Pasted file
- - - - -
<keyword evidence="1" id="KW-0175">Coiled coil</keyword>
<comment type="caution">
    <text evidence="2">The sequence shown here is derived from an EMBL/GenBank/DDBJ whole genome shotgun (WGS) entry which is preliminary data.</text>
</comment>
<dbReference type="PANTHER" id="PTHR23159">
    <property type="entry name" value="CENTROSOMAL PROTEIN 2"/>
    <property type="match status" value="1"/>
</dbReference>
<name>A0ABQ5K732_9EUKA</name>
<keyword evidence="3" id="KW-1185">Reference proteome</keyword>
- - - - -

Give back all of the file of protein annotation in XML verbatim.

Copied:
<keyword evidence="1" id="KW-0175">Coiled coil</keyword>
<comment type="caution">
    <text evidence="2">The sequence shown here is derived from an EMBL/GenBank/DDBJ whole genome shotgun (WGS) entry which is preliminary data.</text>
</comment>
<dbReference type="PANTHER" id="PTHR23159">
    <property type="entry name" value="CENTROSOMAL PROTEIN 2"/>
    <property type="match status" value="1"/>
</dbReference>
<name>A0ABQ5K732_9EUKA</name>
<keyword evidence="3" id="KW-1185">Reference proteome</keyword>